Bill to Add PTSD to New Jersey Medical Marijuana Program Filed in Assembly

By Scott Gacek | The Daily Chronic

TRENTON, NJ — A bill to add post-traumatic stress disorder, or PTSD, to the list of qualifying conditions for medical marijuana in New Jersey was filed Monday.

The bill, Assembly Bill 3726, is sponsored by Vincent Mazzeo (D-Atlantic) and Linda Stender (D-Middlesex, Somerset and Union).

Post-traumatic stress disorder is an anxiety disorder that is estimated to impact some eight million Americans annually, including many military veterans returning from combat as well as victims of violent crimes, such as rape.

To date, there are no pharmaceutical treatments specifically designed or approved to target symptoms of PTSD.

“[We] have long hoped that PTSD would be the first condition that would be added to qualify for marijuana therapy in New Jersey,” said Ken Wolski, Executive Director for the Coalition for Medical Marijuana New Jersey. “PTSD is poorly managed by traditional pharmacologic intervention–22 veterans commit suicide every day here in the U.S.”

“Our veterans deserve the best health care available and that includes marijuana therapy,” Wolski added. “CMMNJ is committed to efforts to add PTSD and other mental and emotional conditions to the New Jersey list of qualifying conditions ASAP.”

Studies conducted in Israel — where medical marijuana was allowed beginning in 2005, and has since become a dominant leader in medical marijuana research fueled by Israel’s strong research sector in medicine and technology, have found that THC, the active ingredient in marijuana, is “safe and well tolerated by patients with chronic PTSD.”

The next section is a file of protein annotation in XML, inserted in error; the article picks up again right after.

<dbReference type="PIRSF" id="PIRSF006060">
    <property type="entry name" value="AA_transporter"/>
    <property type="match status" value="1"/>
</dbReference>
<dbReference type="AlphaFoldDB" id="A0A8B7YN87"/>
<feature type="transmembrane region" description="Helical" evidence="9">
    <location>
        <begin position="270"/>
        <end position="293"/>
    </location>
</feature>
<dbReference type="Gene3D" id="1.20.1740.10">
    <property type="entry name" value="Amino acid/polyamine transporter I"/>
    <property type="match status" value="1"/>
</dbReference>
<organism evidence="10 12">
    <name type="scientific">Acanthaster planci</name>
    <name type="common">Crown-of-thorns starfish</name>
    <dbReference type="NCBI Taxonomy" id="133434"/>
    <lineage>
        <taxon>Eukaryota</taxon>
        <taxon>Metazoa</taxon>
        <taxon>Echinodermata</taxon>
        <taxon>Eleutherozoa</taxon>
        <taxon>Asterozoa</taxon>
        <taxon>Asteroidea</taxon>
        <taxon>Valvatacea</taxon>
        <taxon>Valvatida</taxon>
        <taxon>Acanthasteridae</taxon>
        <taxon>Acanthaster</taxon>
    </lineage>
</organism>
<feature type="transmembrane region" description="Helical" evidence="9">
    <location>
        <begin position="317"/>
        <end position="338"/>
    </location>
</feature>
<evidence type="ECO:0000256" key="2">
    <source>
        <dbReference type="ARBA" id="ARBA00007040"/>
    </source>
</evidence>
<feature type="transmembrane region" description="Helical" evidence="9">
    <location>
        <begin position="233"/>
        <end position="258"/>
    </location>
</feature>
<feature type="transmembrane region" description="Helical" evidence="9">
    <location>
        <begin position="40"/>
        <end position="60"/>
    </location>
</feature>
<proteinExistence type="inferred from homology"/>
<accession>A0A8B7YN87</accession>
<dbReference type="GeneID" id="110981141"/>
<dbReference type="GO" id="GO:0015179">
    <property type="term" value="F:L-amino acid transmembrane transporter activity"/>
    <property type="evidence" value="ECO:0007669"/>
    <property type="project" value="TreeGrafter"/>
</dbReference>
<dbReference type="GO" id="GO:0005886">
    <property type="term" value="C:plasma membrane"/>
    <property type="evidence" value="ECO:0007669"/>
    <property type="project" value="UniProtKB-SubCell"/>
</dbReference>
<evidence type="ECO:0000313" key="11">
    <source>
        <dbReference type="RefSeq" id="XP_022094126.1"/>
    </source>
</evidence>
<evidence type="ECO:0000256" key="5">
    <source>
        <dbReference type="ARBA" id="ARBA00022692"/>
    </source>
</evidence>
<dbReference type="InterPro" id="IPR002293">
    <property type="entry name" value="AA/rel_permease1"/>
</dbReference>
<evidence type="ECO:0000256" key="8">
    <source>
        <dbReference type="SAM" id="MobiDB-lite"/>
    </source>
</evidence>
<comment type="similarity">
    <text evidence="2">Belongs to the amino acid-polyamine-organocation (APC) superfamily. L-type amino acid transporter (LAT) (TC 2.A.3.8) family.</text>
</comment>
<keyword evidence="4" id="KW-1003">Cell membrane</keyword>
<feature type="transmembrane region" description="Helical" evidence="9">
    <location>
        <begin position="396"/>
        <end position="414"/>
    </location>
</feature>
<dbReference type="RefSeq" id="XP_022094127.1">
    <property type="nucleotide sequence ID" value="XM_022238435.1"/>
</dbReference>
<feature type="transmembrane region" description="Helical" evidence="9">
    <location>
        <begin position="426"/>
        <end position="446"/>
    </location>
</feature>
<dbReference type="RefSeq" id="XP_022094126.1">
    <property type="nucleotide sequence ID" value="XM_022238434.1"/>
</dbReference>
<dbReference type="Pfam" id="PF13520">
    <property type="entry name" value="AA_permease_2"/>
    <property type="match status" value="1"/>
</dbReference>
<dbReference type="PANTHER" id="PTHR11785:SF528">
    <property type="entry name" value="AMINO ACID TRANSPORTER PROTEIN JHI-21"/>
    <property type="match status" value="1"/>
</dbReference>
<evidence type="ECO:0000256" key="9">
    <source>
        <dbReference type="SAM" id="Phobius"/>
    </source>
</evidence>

“The intervention caused a statistically significant improvement in global symptom severity, sleep quality, frequency of nightmares, and PTSD hyperarousal symptoms,” researchers at the Hebrew University Medical Center in Jerusalem reported in June.

Domestic research has also found that medical marijuana can help treat PTSD. In 2013, researchers at the New York University School of Medicine published findings indicating that PTSD subjects experience a decrease in their natural production of anandamide, an endogenous cannabinoid neurotransmitter.

They hypothesized that an increase in the body’s production of cannabinoids would likely restore subjects’ natural brain chemistry and psychological balance. “[Our] findings substantiate, at least in part, emerging evidence that … plant-derived cannabinoids such as marijuana may possess some benefits in individuals with PTSD by helping relieve haunting nightmares and other symptoms of PTSD,” they concluded.

Assembly Bill 3726 has been assigned to the Assembly Health and Senior Services Committee, where it awaits scheduling for consideration. The committee is chaired by Assemblyman Herb Conaway Jr. (D-Burlington), a retired captain from the United States Air Force Medical Corps.

Unlike most states, who’s current legislative sessions have already ended for the year or are wrapping up soon, New Jersey’s current session runs through the end of 2015.

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